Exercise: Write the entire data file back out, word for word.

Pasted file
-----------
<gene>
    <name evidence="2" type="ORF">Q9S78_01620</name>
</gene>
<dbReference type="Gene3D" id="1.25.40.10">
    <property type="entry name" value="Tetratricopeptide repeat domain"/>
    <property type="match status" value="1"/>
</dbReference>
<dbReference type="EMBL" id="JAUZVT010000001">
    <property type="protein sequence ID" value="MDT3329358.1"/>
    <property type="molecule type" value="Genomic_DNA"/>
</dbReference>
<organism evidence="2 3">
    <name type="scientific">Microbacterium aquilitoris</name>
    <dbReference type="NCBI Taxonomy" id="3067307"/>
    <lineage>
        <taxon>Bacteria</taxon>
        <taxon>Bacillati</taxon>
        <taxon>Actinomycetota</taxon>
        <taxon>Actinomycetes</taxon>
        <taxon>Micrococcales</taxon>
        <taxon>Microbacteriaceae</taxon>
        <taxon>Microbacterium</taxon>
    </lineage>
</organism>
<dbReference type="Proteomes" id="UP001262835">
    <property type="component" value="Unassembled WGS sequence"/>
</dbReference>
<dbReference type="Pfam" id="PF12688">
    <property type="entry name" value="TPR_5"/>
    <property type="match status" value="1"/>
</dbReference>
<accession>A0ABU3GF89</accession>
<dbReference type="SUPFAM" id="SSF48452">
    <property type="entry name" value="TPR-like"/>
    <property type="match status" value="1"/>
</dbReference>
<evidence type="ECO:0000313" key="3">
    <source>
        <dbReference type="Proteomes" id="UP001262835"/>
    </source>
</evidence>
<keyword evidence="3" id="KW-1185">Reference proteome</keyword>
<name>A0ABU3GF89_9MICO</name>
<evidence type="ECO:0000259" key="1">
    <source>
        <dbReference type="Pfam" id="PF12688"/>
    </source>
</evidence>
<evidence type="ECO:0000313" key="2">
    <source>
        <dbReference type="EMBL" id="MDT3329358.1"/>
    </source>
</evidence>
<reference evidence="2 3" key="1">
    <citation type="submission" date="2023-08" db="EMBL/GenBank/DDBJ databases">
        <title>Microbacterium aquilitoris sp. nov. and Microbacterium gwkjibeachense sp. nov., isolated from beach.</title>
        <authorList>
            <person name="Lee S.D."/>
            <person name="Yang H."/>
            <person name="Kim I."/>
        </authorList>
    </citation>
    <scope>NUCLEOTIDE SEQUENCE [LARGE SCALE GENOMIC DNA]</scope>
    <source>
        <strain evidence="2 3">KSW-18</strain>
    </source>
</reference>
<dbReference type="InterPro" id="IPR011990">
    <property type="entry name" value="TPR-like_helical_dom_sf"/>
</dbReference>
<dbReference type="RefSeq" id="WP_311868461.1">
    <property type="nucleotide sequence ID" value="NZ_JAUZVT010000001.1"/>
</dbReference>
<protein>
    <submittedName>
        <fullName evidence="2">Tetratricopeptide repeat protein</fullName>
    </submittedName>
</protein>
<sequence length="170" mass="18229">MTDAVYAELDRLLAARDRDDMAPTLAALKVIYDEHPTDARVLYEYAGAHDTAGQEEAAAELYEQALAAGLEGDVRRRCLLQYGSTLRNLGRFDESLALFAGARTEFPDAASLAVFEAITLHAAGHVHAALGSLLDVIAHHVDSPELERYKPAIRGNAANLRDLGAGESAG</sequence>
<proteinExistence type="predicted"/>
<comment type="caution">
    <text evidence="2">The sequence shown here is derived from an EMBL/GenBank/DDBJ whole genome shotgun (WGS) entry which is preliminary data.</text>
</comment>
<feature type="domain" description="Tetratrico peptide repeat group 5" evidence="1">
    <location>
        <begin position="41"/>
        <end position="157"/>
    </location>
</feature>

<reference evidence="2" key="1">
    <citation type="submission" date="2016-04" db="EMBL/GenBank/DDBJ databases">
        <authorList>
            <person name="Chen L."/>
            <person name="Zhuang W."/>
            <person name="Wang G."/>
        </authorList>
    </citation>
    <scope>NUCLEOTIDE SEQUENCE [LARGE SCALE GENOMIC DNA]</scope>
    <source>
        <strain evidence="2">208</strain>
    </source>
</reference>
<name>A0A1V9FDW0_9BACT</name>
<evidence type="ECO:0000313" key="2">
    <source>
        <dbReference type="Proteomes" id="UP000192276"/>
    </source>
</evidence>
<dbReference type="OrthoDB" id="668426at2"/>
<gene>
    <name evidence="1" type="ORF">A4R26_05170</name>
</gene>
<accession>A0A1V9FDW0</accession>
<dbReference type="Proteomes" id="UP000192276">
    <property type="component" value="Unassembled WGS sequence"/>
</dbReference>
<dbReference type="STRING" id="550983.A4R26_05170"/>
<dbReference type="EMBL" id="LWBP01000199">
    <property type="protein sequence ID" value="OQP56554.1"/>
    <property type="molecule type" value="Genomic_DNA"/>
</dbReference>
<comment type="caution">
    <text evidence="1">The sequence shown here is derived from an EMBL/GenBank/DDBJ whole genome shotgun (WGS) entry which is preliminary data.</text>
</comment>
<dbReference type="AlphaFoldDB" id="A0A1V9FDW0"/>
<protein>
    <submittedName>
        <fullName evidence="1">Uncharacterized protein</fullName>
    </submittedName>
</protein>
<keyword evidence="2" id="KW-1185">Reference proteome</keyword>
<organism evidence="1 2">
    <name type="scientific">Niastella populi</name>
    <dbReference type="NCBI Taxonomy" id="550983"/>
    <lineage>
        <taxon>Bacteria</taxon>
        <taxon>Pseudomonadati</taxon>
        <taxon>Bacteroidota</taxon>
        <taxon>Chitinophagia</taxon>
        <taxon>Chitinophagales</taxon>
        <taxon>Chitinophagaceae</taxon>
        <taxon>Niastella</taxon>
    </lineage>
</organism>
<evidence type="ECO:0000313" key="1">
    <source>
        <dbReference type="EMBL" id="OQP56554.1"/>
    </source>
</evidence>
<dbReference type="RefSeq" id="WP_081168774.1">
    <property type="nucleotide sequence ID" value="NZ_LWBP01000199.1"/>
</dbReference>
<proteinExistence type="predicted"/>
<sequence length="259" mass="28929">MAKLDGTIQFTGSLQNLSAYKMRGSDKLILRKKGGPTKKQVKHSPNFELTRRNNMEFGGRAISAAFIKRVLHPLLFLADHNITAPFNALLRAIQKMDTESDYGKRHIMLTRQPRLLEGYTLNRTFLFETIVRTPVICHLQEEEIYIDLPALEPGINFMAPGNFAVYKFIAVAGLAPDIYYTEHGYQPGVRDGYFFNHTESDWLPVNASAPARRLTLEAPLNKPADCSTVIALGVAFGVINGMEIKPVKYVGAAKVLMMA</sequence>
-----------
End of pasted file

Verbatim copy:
<gene>
    <name evidence="2" type="ORF">Q9S78_01620</name>
</gene>
<dbReference type="Gene3D" id="1.25.40.10">
    <property type="entry name" value="Tetratricopeptide repeat domain"/>
    <property type="match status" value="1"/>
</dbReference>
<dbReference type="EMBL" id="JAUZVT010000001">
    <property type="protein sequence ID" value="MDT3329358.1"/>
    <property type="molecule type" value="Genomic_DNA"/>
</dbReference>
<organism evidence="2 3">
    <name type="scientific">Microbacterium aquilitoris</name>
    <dbReference type="NCBI Taxonomy" id="3067307"/>
    <lineage>
        <taxon>Bacteria</taxon>
        <taxon>Bacillati</taxon>
        <taxon>Actinomycetota</taxon>
        <taxon>Actinomycetes</taxon>
        <taxon>Micrococcales</taxon>
        <taxon>Microbacteriaceae</taxon>
        <taxon>Microbacterium</taxon>
    </lineage>
</organism>
<dbReference type="Proteomes" id="UP001262835">
    <property type="component" value="Unassembled WGS sequence"/>
</dbReference>
<dbReference type="Pfam" id="PF12688">
    <property type="entry name" value="TPR_5"/>
    <property type="match status" value="1"/>
</dbReference>
<accession>A0ABU3GF89</accession>
<dbReference type="SUPFAM" id="SSF48452">
    <property type="entry name" value="TPR-like"/>
    <property type="match status" value="1"/>
</dbReference>
<evidence type="ECO:0000313" key="3">
    <source>
        <dbReference type="Proteomes" id="UP001262835"/>
    </source>
</evidence>
<keyword evidence="3" id="KW-1185">Reference proteome</keyword>
<name>A0ABU3GF89_9MICO</name>
<evidence type="ECO:0000259" key="1">
    <source>
        <dbReference type="Pfam" id="PF12688"/>
    </source>
</evidence>
<evidence type="ECO:0000313" key="2">
    <source>
        <dbReference type="EMBL" id="MDT3329358.1"/>
    </source>
</evidence>
<reference evidence="2 3" key="1">
    <citation type="submission" date="2023-08" db="EMBL/GenBank/DDBJ databases">
        <title>Microbacterium aquilitoris sp. nov. and Microbacterium gwkjibeachense sp. nov., isolated from beach.</title>
        <authorList>
            <person name="Lee S.D."/>
            <person name="Yang H."/>
            <person name="Kim I."/>
        </authorList>
    </citation>
    <scope>NUCLEOTIDE SEQUENCE [LARGE SCALE GENOMIC DNA]</scope>
    <source>
        <strain evidence="2 3">KSW-18</strain>
    </source>
</reference>
<dbReference type="InterPro" id="IPR011990">
    <property type="entry name" value="TPR-like_helical_dom_sf"/>
</dbReference>
<dbReference type="RefSeq" id="WP_311868461.1">
    <property type="nucleotide sequence ID" value="NZ_JAUZVT010000001.1"/>
</dbReference>
<protein>
    <submittedName>
        <fullName evidence="2">Tetratricopeptide repeat protein</fullName>
    </submittedName>
</protein>
<sequence length="170" mass="18229">MTDAVYAELDRLLAARDRDDMAPTLAALKVIYDEHPTDARVLYEYAGAHDTAGQEEAAAELYEQALAAGLEGDVRRRCLLQYGSTLRNLGRFDESLALFAGARTEFPDAASLAVFEAITLHAAGHVHAALGSLLDVIAHHVDSPELERYKPAIRGNAANLRDLGAGESAG</sequence>
<proteinExistence type="predicted"/>
<comment type="caution">
    <text evidence="2">The sequence shown here is derived from an EMBL/GenBank/DDBJ whole genome shotgun (WGS) entry which is preliminary data.</text>
</comment>
<feature type="domain" description="Tetratrico peptide repeat group 5" evidence="1">
    <location>
        <begin position="41"/>
        <end position="157"/>
    </location>
</feature>

<reference evidence="2" key="1">
    <citation type="submission" date="2016-04" db="EMBL/GenBank/DDBJ databases">
        <authorList>
            <person name="Chen L."/>
            <person name="Zhuang W."/>
            <person name="Wang G."/>
        </authorList>
    </citation>
    <scope>NUCLEOTIDE SEQUENCE [LARGE SCALE GENOMIC DNA]</scope>
    <source>
        <strain evidence="2">208</strain>
    </source>
</reference>
<name>A0A1V9FDW0_9BACT</name>
<evidence type="ECO:0000313" key="2">
    <source>
        <dbReference type="Proteomes" id="UP000192276"/>
    </source>
</evidence>
<dbReference type="OrthoDB" id="668426at2"/>
<gene>
    <name evidence="1" type="ORF">A4R26_05170</name>
</gene>
<accession>A0A1V9FDW0</accession>
<dbReference type="Proteomes" id="UP000192276">
    <property type="component" value="Unassembled WGS sequence"/>
</dbReference>
<dbReference type="STRING" id="550983.A4R26_05170"/>
<dbReference type="EMBL" id="LWBP01000199">
    <property type="protein sequence ID" value="OQP56554.1"/>
    <property type="molecule type" value="Genomic_DNA"/>
</dbReference>
<comment type="caution">
    <text evidence="1">The sequence shown here is derived from an EMBL/GenBank/DDBJ whole genome shotgun (WGS) entry which is preliminary data.</text>
</comment>
<dbReference type="AlphaFoldDB" id="A0A1V9FDW0"/>
<protein>
    <submittedName>
        <fullName evidence="1">Uncharacterized protein</fullName>
    </submittedName>
</protein>
<keyword evidence="2" id="KW-1185">Reference proteome</keyword>
<organism evidence="1 2">
    <name type="scientific">Niastella populi</name>
    <dbReference type="NCBI Taxonomy" id="550983"/>
    <lineage>
        <taxon>Bacteria</taxon>
        <taxon>Pseudomonadati</taxon>
        <taxon>Bacteroidota</taxon>
        <taxon>Chitinophagia</taxon>
        <taxon>Chitinophagales</taxon>
        <taxon>Chitinophagaceae</taxon>
        <taxon>Niastella</taxon>
    </lineage>
</organism>
<evidence type="ECO:0000313" key="1">
    <source>
        <dbReference type="EMBL" id="OQP56554.1"/>
    </source>
</evidence>
<dbReference type="RefSeq" id="WP_081168774.1">
    <property type="nucleotide sequence ID" value="NZ_LWBP01000199.1"/>
</dbReference>
<proteinExistence type="predicted"/>
<sequence length="259" mass="28929">MAKLDGTIQFTGSLQNLSAYKMRGSDKLILRKKGGPTKKQVKHSPNFELTRRNNMEFGGRAISAAFIKRVLHPLLFLADHNITAPFNALLRAIQKMDTESDYGKRHIMLTRQPRLLEGYTLNRTFLFETIVRTPVICHLQEEEIYIDLPALEPGINFMAPGNFAVYKFIAVAGLAPDIYYTEHGYQPGVRDGYFFNHTESDWLPVNASAPARRLTLEAPLNKPADCSTVIALGVAFGVINGMEIKPVKYVGAAKVLMMA</sequence>